BRIEF DESCRIPTION OF THE DRAWINGS
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A preferred embodiment of the invention will now be described, by way of example only, with reference to figures of the accompanying drawings. In the figures, identical structures, elements or parts that appear in more than one figure are generally labeled with a same reference numeral in all the figures in which they appear. Dimensions of components and features shown in the figures are generally chosen for convenience and clarity of presentation and are not necessarily shown to scale. The figures are listed below.
FIG. 1 is a sectional view of a miniature diaphragm pump according to an exemplary embodiment of the present invention;
FIG. 2 is an exploded isometric view of the pump of FIG. 1;
FIG. 3 is a plan view of a seal of the pump of FIG. 1; and
FIG. 4 is an airflow schematic diagram showing the direction of air flow in the pump of FIG. 1.
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OF THE PREFERRED EMBODIMENTS
Referring to FIGS. 1 through 3, a miniature diaphragm pump according to an exemplary embodiment of the present invention includes a motor 10 and a compressor assembly. The motor 10 includes an output shaft 12 to drive the compressor assembly.
The compressor assembly includes an eccentric member 20, and a diaphragm 30 having a plurality of bladders 32. Each of the bladders 32 forms a pump chamber with an opening formed at one end of the pump chamber. Preferably, the bladders 32 are like air bags and made from flexible material, such as rubber.
The eccentric member 20 includes a cam 22, a driver 24 and a connecting shaft 26 connecting the driver 24 to the cam 22. The cam 22 is fixed to the output shaft 12 of the motor 10 and thereby integrally rotates with the output shaft 12. The cam 22 has a receiving hole 23 extending along a direction that is nonparallel to the output shaft 12. One axial end of the connecting shaft 26 is rotatably received in the receiving hole 23. The other axial end of the connecting shaft 26 is fixed to the driver 24. Alternatively, the connecting shaft is integrally formed with the driver 24. The driver 24 includes a plurality of arms extending radially of the connecting shaft. When the cam 22 rotates with the output shaft 12, the axial end of the connecting shaft 26 inserted in the cam 22, moves with the cam 22 along a circular track, thus causing the arms of the driver 24 to move up and down, as the driver can not rotate.
The pump includes an air inlet chamber 40, an air exhaust chamber 50 and an air guide plate 60 separating the air inlet chamber 40 and the air exhaust chamber 50. The air inlet chamber 40 communicates with an outside environment via an air inlet 42, and the air exhaust chamber 50 communicates with the outside environment via an air outlet 52.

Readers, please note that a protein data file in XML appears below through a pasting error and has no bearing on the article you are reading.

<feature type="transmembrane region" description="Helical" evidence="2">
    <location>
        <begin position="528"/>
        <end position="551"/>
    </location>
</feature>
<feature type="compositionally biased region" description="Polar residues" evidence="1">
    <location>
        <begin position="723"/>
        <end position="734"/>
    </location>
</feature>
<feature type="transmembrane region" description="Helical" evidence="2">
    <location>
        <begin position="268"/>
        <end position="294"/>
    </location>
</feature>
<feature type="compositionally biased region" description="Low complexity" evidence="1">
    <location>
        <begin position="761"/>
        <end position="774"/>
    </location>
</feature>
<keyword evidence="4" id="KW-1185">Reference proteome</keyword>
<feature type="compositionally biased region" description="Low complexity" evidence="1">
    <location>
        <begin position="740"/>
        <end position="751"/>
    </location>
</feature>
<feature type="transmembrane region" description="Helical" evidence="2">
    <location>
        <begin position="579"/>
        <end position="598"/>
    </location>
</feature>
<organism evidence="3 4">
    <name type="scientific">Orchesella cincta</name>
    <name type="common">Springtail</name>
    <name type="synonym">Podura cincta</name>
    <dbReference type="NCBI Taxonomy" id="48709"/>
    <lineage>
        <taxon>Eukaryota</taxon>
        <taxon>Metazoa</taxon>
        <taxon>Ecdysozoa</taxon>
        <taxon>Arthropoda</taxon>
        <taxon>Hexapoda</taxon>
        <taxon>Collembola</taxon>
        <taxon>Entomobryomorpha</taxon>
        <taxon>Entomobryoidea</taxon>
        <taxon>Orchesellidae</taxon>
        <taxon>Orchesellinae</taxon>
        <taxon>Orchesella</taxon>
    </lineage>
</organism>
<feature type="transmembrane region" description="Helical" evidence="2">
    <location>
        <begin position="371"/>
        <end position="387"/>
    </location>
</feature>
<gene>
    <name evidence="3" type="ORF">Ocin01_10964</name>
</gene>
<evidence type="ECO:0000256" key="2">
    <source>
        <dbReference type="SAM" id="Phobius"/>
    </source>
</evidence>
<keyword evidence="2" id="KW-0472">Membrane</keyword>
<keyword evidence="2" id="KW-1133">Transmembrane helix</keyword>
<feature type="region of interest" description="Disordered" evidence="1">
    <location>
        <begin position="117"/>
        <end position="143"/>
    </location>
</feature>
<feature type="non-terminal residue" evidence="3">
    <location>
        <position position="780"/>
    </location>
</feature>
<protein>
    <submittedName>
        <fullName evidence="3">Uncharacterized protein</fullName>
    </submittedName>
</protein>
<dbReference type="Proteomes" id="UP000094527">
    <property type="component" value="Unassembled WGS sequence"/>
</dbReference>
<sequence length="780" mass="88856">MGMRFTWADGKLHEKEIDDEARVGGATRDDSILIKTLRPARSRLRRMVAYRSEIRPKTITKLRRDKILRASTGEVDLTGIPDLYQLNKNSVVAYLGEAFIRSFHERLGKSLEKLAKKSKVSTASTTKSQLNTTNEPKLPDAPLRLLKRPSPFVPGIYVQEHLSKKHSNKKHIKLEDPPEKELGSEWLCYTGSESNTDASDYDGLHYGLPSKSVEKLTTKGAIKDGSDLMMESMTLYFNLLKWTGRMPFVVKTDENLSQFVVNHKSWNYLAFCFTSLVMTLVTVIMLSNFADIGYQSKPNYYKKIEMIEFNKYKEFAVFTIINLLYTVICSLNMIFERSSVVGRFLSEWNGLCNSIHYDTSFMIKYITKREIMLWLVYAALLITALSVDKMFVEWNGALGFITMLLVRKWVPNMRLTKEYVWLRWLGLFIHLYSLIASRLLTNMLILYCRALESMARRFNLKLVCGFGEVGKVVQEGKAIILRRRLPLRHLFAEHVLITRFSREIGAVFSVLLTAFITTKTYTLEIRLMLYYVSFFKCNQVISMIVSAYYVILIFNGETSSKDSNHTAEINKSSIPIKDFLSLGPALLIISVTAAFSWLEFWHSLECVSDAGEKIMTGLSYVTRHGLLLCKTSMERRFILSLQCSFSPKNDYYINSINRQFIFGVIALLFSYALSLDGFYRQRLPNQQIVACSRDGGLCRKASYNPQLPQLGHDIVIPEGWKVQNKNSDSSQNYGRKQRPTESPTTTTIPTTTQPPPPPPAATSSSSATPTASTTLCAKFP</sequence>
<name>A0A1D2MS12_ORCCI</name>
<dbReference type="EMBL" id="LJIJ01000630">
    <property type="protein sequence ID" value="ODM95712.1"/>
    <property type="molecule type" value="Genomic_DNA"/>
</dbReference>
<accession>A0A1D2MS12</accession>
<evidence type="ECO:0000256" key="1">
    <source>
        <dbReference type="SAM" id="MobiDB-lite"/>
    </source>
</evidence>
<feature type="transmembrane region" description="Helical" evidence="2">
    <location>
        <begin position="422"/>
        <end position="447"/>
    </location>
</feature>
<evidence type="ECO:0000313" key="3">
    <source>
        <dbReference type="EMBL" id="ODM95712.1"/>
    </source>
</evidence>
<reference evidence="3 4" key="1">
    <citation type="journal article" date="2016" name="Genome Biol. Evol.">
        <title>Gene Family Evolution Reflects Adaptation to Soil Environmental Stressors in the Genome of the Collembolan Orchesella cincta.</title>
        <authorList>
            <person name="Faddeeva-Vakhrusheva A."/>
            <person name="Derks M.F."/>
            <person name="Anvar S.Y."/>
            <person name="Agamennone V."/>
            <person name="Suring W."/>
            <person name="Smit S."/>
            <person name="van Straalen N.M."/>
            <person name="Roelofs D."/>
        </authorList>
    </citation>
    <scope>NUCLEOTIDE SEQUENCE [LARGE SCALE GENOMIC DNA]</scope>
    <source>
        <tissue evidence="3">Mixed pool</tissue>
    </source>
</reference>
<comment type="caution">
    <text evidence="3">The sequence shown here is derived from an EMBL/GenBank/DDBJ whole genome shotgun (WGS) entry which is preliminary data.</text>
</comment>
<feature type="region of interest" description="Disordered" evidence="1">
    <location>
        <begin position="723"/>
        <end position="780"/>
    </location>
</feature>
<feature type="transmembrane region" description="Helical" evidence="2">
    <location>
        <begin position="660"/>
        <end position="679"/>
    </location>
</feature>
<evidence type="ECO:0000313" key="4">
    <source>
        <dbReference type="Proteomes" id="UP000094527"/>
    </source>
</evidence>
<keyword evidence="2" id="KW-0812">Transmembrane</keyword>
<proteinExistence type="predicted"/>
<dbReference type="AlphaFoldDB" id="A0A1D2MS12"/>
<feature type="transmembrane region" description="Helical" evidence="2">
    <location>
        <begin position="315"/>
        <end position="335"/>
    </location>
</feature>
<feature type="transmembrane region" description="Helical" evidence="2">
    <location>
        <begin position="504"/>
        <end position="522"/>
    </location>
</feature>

The air inlet chamber 40 is formed by two cooperating cavities defined in a base 44 and a holder 46. The base 44 is fixedly connected to the motor 10 with the eccentric member 20 received in the air inlet chamber 40. The air inlet 42 is defined in the base 44, optionally as a groove in an outer surface of an end wall of the base joining with a hole in the base receiving the shaft and a bearing boss of the motor. Preferably, the base 44 and the holder 46 both are cylindrical.
The diaphragm 30 is sandwiched between the holder 46 and the air guide plate 60, with the bladders 32 extending in to the air inlet chamber 40. A distal end of each bladder 32 is connected to a corresponding arm of the driver 24. When the arms of the driver 24 move up and down due to the rotation of the cam 22, the corresponding bladder 32 is caused to be compressed or expanded.
The air exhaust chamber 50 is formed between a casing 54 and the air guide plate 60. The air outlet 52 is formed on the casing 54. A cover plate 56 covers an axial end of the casing 54 remote from the air guide plate 60. The cover plate 56 and the casing 54 cooperatively define a cavity 58 therein.
The air guide plate 60 defines a plurality of air channels 62 corresponding to each pump chamber. Each pump chamber communicates with the air exhaust chamber 50 via the air channels 62, thus air in the pump chamber can enter into the air exhaust chamber 50 via the air channels 62. A plurality of first valves 64 are mounted on the air guide plate 60, and respectively aligned with the air channels 62 in the air guide plate 60.
The air inlet chamber 40 communicates with each pump chamber via a long and narrow passage, which extends out of the air inlet chamber 40. The air guide plate 60 defines a plurality of though holes 66 therein. A seal 70, preferably in the form of a rubber sheet, is disposed between the air guide plate 60 and the casing 54 to seal the air exhaust chamber 50. The seal 70 includes a plurality of second valves 72 arranged to seal the through holes 66 in the air guide plate 60. The second valves are flap valves allowing air to enter the pump chamber from the cavity 58 but preventing air flow in the opposite direction. Small spigots 68 may be provided on the air guide plate 60 to assist alignment and assembly of the seal 70 to the upper surface of the air guide plate.